TAE Socket

A TAE socket is a jack for telephones and peripheral devices such as faxes or answering machines used primarily in Germany. TAE sockets and TAE plugs have up to six different connecting contacts with certain contacts being used depending on the device. A TAE socket is also often called a monopole socket. It is typically the first socket, from the network provider's perspective, on the customer's premises and for the network provider it represents the network termination. Additional TAE sockets can be installed downstream from this socket. With DSL connections the internet routers or DSL modems are connected to the TAE socket using a splitter.

Introduction of TAE with the deregulation of the device market

TAE was introduced in the late 1980s in preparation for the deregulation of the device and telecommunications market in Germany through the postal reform. It was intended to create a defined network termination and allow subscribers to connect certified and suitable devices such as phones, answering machines, modems and faxes to the telephone network themselves. Before this, telephone connections were typically hard-wired, which did not allow for switching devices. Additional devices could only be connected to the telephone network with a special socket (ADo). For testing purposes, the subscriber's initial TAE socket has a passive test connection (PPA). It therefore must not be replaced with a regular TAE socket.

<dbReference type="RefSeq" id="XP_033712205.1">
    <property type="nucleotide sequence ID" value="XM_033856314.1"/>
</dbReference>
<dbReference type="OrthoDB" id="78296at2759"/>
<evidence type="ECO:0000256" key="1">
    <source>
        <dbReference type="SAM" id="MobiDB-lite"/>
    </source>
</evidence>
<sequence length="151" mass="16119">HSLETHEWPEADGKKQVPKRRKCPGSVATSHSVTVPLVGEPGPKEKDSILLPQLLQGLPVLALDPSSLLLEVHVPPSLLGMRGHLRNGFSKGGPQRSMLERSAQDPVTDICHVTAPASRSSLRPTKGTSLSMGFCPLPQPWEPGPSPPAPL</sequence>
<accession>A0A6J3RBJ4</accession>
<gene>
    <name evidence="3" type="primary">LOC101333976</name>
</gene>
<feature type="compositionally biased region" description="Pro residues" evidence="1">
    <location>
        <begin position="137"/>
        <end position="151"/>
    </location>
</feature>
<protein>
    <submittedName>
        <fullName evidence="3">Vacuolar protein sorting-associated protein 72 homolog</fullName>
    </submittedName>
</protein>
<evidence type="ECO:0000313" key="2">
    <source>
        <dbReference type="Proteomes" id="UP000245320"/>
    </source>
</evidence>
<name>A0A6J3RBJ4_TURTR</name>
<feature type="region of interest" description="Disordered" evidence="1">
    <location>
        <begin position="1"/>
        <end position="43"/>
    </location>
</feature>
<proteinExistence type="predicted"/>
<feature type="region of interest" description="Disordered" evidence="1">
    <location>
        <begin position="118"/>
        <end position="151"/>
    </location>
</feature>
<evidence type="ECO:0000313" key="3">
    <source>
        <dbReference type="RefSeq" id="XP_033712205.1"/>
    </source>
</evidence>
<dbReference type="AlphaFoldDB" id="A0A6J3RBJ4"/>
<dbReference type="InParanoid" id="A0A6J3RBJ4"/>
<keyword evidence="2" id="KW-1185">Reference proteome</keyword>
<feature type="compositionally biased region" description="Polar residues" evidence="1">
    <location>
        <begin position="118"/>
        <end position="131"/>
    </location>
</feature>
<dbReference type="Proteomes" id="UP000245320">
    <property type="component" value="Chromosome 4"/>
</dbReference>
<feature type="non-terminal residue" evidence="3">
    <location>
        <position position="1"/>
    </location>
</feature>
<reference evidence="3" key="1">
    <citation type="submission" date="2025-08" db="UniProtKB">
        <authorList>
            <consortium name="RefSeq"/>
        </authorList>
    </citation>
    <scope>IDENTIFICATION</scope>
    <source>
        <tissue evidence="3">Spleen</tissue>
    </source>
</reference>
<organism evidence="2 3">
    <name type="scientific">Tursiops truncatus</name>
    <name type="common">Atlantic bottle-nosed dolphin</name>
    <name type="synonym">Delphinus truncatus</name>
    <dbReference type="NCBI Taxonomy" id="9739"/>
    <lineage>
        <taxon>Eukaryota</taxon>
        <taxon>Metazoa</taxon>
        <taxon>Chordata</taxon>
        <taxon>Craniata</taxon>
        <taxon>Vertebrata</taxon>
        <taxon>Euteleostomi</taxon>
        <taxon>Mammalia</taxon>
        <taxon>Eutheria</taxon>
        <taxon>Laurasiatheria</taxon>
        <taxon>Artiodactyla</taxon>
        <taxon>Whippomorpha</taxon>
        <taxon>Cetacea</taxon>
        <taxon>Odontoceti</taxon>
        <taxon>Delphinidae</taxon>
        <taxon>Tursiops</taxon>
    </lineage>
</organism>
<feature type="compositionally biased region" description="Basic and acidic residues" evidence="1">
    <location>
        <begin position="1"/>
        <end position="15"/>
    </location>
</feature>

TAE socket coding

TAE sockets and plugs can be coded differently. They're either F- or N-type. An F-type is intended for telephony. Here the F stands for "Fernsprechen" (telephone). N stands for peripheral devices or "non-telephone" and is intended for any device but phones. NTBAs or DSL splitters, however, are typically connected to the F-socket. U-type sockets are very rare. U stands for Universal and allows both F- as well as N-type plugs to be connected. TAE sockets commonly have several (often three) different socket types such as NFN sockets.